Stowaway On a Cloud

A short poem about grieving the loss of my dad in my life and the crow that helps me alleviate this pain

All too often I look up and see him there
 peering down through the oak leaves,
 a stowaway from a cloud.

Around the yard he follows me
like a young child with his father,
 a keen eye on my every move.

He sees my life:
 the ring placed on my finger,
 my wife’s, a month after he left;
 the grandchildren he never met,
 the house I call home.

That’s what I pretend sometimes at least,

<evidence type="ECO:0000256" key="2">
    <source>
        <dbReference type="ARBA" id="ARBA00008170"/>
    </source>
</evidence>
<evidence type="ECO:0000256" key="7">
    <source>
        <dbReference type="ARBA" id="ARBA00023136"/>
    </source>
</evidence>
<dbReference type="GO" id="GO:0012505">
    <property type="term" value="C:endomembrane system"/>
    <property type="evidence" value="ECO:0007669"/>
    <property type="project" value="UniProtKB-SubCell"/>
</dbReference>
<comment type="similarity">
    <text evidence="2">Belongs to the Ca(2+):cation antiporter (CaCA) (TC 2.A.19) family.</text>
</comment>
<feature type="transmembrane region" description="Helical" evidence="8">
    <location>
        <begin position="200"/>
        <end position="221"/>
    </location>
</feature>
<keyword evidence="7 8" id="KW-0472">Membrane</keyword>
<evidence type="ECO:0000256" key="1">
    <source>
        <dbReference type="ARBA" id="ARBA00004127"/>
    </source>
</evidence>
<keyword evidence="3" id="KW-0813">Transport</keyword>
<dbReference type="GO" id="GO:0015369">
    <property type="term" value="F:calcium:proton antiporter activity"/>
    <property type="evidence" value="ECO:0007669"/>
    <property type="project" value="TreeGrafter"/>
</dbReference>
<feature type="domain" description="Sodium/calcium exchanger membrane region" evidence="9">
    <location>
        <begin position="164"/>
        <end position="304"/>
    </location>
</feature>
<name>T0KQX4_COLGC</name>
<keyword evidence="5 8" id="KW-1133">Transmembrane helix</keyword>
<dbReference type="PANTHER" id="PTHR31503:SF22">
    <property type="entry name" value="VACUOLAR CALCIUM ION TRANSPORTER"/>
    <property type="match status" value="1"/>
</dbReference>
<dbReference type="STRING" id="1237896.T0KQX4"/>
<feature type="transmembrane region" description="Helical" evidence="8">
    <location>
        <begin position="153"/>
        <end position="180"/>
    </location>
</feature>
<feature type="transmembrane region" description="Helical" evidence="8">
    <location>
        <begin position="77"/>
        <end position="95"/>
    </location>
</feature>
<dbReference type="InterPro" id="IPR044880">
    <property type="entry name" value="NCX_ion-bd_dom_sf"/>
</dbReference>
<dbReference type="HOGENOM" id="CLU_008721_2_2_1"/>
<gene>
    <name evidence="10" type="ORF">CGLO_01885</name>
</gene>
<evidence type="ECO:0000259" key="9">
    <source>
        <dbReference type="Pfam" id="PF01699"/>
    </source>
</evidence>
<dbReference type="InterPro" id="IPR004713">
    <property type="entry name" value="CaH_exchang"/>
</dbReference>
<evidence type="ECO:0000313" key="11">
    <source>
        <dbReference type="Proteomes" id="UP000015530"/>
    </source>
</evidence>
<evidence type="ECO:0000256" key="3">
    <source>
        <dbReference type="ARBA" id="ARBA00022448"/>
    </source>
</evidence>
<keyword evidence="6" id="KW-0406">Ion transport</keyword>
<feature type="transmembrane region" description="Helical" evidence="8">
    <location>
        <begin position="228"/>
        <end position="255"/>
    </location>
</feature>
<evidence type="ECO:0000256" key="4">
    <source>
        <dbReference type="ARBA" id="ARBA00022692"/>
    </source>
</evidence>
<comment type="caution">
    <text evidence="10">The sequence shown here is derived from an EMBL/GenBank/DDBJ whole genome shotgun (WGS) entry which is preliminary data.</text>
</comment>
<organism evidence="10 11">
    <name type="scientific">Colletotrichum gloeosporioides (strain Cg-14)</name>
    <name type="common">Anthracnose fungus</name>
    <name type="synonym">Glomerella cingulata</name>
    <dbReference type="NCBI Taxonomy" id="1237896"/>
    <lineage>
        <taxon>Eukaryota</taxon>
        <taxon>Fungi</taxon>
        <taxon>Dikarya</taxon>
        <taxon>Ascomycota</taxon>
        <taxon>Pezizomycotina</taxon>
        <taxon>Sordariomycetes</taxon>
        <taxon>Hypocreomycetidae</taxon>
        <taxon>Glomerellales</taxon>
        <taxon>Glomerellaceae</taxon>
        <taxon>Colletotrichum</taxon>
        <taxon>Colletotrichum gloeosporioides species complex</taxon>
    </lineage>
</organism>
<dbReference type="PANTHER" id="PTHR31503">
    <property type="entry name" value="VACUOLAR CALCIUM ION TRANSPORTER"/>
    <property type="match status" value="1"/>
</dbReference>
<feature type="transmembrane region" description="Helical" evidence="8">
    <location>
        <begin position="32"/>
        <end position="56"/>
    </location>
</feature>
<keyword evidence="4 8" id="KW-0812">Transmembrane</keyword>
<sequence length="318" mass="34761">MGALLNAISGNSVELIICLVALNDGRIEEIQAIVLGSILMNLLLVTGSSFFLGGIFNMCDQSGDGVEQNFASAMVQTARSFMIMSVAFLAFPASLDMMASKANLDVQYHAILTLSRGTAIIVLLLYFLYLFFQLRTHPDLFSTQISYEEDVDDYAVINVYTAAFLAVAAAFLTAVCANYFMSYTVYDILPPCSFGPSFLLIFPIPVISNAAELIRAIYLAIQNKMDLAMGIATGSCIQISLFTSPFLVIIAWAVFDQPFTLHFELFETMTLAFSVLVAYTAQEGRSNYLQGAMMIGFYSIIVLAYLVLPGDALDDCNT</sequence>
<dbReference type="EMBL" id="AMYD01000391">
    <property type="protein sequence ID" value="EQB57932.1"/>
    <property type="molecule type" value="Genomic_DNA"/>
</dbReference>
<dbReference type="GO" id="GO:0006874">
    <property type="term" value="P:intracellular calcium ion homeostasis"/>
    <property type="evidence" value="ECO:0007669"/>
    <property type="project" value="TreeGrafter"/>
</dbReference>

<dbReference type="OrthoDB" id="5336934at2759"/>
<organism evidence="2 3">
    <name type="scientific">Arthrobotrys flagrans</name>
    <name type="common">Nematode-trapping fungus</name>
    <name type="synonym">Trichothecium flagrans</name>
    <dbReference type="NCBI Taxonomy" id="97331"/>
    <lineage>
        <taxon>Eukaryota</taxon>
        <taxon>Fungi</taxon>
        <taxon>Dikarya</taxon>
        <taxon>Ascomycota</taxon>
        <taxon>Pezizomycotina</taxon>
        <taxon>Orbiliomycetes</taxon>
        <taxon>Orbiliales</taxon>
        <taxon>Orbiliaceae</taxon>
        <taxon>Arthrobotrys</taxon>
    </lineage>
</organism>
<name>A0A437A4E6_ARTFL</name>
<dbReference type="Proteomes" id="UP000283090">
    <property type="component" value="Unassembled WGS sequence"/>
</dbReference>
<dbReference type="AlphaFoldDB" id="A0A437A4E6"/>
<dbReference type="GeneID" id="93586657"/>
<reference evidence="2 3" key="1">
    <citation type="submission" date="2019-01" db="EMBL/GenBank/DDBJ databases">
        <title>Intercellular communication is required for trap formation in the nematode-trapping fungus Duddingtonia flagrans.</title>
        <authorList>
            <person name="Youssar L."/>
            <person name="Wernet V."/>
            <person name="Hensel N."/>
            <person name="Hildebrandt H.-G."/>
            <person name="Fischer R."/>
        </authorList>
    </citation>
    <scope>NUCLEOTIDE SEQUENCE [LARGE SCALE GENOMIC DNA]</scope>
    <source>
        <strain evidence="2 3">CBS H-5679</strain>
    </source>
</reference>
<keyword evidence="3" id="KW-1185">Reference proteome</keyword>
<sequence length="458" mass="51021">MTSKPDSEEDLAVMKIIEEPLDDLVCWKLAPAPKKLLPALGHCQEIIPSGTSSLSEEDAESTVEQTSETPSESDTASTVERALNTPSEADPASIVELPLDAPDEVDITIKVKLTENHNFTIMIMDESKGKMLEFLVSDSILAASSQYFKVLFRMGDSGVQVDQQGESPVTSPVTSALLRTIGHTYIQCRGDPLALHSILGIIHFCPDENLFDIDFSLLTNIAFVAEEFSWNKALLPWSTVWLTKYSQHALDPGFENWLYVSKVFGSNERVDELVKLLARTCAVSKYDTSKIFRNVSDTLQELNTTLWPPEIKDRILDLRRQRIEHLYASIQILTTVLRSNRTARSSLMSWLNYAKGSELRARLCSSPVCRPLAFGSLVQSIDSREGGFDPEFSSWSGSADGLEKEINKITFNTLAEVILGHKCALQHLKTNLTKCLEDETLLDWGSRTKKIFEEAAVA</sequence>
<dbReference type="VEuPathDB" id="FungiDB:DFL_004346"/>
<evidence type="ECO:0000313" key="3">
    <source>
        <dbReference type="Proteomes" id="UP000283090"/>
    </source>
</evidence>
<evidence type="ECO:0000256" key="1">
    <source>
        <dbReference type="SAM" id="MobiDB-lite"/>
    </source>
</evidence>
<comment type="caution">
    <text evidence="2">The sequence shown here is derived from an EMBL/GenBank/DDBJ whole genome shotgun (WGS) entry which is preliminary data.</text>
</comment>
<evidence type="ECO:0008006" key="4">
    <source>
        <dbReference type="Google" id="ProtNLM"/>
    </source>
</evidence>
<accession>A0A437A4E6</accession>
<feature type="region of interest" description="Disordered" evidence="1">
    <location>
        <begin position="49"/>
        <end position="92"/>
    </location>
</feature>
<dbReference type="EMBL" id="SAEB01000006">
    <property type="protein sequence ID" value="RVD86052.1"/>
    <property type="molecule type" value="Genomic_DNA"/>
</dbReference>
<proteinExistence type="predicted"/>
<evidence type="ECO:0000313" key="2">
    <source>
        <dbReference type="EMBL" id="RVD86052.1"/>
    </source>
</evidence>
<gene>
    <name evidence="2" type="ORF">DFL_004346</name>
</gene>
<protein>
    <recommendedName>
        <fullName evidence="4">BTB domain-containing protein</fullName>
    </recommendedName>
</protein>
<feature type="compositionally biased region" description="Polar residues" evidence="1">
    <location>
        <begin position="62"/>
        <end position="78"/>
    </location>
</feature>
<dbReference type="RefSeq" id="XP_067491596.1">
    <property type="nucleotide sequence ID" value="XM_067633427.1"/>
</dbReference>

whatever gets me through the day,
 and today of all days.

To everyone else, he’s just a crow:
 a loud nuisance per reputation,
 a symbol of death, a bird to shoo away.

They don’t see the beauty in his black feathers;
 the curiosity of his ways,
 His capacity for quiet that of a sage.

They don’t hear the clicks and coos,
 only the harsh caws;
 never the rattles, whispers, and wahs.

I call him Mr. Jones.

stowaway crow in a tree

Mr. Jones

Photo of Mr. Jones the crow. This particular crow visits me every day. More than a few times a day actually. You may think I sound crazy. That’s okay. You may also wonder how I can recognize an individual crow. Once you establish a bond with a crow, you no longer wonder that. They act as a collective, but are very individual in their voices and habits.

P.S. They also can identify individual human faces.